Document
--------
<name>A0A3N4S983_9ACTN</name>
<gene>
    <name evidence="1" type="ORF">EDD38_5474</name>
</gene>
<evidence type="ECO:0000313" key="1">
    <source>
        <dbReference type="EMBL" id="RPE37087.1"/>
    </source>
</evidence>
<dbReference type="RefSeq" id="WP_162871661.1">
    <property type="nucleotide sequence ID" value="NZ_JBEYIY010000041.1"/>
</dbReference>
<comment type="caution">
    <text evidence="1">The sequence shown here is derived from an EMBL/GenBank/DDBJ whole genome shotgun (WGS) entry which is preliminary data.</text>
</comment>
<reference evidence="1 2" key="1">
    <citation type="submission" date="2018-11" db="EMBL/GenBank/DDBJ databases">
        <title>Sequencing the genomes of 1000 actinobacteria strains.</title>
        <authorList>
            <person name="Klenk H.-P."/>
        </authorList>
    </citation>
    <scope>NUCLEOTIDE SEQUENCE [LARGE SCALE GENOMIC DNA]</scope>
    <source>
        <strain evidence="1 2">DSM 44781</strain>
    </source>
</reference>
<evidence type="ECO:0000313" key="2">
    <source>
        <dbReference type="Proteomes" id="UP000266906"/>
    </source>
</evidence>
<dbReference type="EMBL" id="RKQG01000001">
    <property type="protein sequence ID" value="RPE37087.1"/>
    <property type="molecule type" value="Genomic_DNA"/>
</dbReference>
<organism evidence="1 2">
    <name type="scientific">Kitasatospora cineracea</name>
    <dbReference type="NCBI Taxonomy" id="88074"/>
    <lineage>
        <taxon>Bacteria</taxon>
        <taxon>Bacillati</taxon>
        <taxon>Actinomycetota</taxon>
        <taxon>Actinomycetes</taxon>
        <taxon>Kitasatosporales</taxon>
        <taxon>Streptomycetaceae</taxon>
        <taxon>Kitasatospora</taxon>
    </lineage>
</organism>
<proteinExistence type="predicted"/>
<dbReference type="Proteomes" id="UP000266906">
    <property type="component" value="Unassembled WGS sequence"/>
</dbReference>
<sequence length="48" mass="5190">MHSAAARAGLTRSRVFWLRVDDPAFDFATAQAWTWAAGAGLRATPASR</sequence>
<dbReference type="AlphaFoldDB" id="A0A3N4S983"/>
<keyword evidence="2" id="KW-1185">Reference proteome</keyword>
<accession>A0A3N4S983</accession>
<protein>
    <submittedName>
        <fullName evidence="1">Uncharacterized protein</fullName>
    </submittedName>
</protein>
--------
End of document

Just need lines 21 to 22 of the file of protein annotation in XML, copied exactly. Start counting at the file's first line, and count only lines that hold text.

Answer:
        </authorList>
    </citation>